A new study has found french fries and pasta sauce are resilient to climate change, an Oct. 21 news release from the University of Florida says.
The study which was lead by researchers at the University of Florida, had researchers develop an innovative modelling approach to the assessment of climate adaptation and mitigation opportunities in fruit and vegetable supply chains.
“This research represents the first time scientists have been able to evaluate how changes in our climate and increased competition for resources will impact farmers’ ability to increase production of fruits and vegetables,” Clyde Fraisse, a University of Florida professor involved with the study, says in the release.
The release notes the novel methodology used includes climate, crop, economic and life cycle assessment models, applied to United States potato and tomato supply chains. Crop modelling shows planting strategies can be used to avoid higher temperatures. The release says land and water footprints will decline over time due to higher yield, and greenhouse gas emissions can be mitigated by waste reduction and process modification.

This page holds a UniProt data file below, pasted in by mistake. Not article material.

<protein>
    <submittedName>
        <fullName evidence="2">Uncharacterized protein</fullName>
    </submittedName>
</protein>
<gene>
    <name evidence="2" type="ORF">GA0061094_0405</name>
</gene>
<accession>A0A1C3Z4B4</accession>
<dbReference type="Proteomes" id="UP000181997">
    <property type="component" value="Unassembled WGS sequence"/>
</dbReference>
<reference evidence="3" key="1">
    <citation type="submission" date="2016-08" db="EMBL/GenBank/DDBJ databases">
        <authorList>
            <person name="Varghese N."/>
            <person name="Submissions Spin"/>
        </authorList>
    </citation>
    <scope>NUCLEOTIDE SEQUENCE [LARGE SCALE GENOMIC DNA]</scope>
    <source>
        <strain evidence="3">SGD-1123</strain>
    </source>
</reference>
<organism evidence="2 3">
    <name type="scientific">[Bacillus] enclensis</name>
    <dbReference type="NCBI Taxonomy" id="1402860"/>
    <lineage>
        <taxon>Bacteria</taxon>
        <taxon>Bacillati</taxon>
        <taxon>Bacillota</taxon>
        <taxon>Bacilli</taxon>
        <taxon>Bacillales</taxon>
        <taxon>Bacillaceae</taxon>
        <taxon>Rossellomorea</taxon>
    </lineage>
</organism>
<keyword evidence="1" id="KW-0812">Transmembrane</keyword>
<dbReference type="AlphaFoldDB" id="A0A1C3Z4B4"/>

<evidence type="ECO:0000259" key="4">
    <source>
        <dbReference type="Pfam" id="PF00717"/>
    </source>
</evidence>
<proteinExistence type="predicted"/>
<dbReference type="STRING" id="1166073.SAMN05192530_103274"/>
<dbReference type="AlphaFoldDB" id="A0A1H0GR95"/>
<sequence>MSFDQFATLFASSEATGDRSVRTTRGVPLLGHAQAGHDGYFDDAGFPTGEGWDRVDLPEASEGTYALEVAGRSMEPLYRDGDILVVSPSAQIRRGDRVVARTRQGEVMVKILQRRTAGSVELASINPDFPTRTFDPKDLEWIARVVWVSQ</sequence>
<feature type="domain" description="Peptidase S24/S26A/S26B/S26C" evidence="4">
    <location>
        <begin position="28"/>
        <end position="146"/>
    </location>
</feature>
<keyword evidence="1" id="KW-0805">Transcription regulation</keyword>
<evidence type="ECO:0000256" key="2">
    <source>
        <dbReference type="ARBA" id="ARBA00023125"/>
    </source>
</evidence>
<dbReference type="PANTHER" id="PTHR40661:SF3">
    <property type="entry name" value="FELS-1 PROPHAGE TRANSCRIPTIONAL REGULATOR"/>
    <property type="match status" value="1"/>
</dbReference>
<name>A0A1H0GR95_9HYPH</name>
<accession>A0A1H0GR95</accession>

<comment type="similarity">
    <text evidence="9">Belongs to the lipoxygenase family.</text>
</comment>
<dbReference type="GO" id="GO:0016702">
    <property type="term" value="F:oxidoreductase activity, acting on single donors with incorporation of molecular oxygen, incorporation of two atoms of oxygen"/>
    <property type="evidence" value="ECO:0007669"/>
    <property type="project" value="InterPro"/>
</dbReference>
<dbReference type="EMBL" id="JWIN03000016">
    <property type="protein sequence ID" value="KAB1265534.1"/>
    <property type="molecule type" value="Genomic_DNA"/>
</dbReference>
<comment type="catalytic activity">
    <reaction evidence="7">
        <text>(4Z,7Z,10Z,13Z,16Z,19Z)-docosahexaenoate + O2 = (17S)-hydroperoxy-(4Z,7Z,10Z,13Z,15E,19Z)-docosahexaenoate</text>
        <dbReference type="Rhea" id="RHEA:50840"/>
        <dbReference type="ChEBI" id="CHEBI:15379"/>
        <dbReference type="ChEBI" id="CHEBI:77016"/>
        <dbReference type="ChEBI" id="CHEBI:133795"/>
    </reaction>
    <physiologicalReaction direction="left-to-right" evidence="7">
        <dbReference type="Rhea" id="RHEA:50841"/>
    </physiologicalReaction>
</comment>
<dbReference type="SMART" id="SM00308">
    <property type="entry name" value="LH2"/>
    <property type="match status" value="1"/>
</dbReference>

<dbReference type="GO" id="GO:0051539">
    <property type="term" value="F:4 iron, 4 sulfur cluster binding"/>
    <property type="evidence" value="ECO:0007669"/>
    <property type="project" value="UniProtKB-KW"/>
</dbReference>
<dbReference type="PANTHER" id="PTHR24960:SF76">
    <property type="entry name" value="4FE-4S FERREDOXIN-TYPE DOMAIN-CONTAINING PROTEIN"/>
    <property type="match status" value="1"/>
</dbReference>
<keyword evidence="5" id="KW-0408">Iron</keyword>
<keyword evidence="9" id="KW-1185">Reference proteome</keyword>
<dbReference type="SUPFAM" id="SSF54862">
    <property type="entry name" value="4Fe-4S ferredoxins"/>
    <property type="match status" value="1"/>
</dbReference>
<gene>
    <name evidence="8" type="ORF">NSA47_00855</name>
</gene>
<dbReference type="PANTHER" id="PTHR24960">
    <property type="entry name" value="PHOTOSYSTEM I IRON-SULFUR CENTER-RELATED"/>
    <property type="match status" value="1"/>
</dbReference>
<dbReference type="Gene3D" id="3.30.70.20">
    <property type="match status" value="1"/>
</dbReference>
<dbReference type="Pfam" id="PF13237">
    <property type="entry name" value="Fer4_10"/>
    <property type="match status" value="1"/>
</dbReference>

“Today’s models are not able to fully assess the potential impact of future extreme weather events, including tropical storms and heat waves that may affect crops with more or less intensity depending on their development phase,” Fraisse explains.
“We assumed irrigation will continue to be fully available, which is a reasonable assumption for these higher value crops, but it might not be true for regions like California’s San Joaquin Valley, once you look beyond the 2050 time horizon of our study,” David Gustafson, a scientist with the Agriculture and Food Systems Institute and the study’s lead author, says in the release.
The research was published in Nature Food and is supported by a grant from the National Institute of Food and Agriculture, a branch of the U.S. Department of Agriculture.